Chapter 7: Think better, perform better: Here are some practical techniques in sports psychology that can be used to make real gains in performance. Try asking yourself a couple of questions: What proportion of your performance do you think is due to your mind? What proportion of the training time do you commit to training your mind? My guess is that there will be a discrepancy between the two answers…
Chapter 6: Longer term (phased) training plans: Once you get into your sport more and more you may start to think about goals that are further in the future. For example you may have done some competitions this year and think it would be good to see whether you can do better next year. To meet these longer term goals it is a good idea to make a longer term plan for success.
Undoubtedly if you are carrying extra weight, then losing some weight will reduce the amount of work you have to do, especially when running up those mountains! However, I have all too often seen runners lose too much weight and begin the slow decline towards multiple injuries, fatigue and declining performance. Being a healthy weight will help you be a better runner, being too thin can, however, be just as damaging to both your overall health and your performance as carrying too much weight.
Chapter 5 - Weight, diet and nutrition: The subject of this chapter involves three related concepts that are important to consider if you want to take part in competitive sport. Whilst you won’t achieve sporting success as a direct consequence of your weight, diet and nutrition, it is certainly true that not eating properly will reduce or even negate your chances of success.
You now have a goal and a detailed plan to meet your goal. You can access the earlier chapters of the ebook here if you want to review them. In my experience it is useful for many reasons to use some measures to keep track of progress, fatigue and various other parameters. Don’t be scared if you’re not very technically minded, as it's very easy and there are lots of free tools out there that you can use.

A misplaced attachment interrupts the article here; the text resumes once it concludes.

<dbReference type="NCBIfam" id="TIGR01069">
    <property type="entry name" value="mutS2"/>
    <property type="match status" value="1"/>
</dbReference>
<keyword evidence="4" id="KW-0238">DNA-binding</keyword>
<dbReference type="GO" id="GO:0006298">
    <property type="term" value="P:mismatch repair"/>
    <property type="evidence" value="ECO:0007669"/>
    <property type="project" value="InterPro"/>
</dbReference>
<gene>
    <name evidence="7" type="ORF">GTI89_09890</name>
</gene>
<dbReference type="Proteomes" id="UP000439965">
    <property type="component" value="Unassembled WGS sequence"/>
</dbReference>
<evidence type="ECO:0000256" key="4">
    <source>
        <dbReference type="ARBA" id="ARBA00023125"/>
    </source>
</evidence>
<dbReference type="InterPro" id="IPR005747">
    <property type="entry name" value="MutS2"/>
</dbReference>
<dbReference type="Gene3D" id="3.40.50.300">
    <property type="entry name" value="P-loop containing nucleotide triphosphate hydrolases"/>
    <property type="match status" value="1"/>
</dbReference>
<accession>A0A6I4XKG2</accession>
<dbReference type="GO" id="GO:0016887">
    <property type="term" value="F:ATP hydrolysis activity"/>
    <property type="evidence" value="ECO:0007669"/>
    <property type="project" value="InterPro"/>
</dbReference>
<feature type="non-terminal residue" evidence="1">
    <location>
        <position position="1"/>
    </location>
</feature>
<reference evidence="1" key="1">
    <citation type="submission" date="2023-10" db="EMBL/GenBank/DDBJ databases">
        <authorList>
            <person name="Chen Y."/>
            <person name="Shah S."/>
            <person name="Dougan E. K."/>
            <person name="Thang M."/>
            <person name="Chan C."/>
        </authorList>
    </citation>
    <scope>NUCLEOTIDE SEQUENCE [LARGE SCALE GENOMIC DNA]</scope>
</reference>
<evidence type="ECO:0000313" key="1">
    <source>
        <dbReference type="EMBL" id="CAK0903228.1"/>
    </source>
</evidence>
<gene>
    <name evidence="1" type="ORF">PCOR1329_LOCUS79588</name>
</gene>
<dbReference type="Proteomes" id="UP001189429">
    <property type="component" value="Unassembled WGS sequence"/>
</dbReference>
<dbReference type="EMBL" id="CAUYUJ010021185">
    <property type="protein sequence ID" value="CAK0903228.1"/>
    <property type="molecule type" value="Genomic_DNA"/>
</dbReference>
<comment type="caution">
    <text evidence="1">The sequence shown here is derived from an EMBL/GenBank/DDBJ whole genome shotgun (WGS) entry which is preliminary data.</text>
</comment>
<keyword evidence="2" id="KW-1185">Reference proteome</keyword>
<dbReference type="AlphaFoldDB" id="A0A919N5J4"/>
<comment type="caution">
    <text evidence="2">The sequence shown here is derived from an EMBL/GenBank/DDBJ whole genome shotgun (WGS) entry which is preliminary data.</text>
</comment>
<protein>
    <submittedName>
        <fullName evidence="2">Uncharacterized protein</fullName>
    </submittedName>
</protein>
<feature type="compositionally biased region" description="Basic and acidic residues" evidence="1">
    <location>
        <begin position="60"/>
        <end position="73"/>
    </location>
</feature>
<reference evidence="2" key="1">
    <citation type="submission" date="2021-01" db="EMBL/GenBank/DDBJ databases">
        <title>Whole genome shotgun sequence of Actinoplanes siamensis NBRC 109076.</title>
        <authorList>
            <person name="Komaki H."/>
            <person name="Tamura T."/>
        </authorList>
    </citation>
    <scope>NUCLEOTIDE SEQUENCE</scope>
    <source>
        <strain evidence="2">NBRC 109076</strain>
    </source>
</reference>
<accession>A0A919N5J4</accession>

Chapter 3: The detailed plan: In this chapter we will briefly think about the psychological aspects of sport that can help you meet your goals. Then we will develop a day by day plan to reach your goal.
Chapter 2: How do I make my goal real? After Chapter 2 you will have: your goal (what you want to achieve at a certain time); a list o things you need to achieve your goal; what you can do in comparison to each of those needs; one physical need that is a priority; and one psychological need that is a priority.
If you don’t have these things you may want to go back to review Chapter 1 and put these in place, alternatively you can go on with this Chapter but it is important to do each step in turn to get a really solid plan.
The basic principles of training for sport are simple and needn’t be complicated. Some of the theories are complicated but it isn’t necessary to understand these to achieve amazing things. What I want to do is produce a simple guide to training and competing that is accessible yet provides the basic requirements for an athlete at any level.
Working with long distance cyclists I am often amazed at how the human body can be trained to cycle further and further. I thought it would be useful to help others learn from my experience by writing a blog article with some guidance on how to develop your ability to cycle longer distances.
So, how can I cycle further without getting tired? There are four main things that will help:
Understanding how equipment works is both interesting and useful so I thought I would write an article explaining how bicycle power meters work and how they can be used, including some practical ideas about how to train with power if you don’t own a power meter.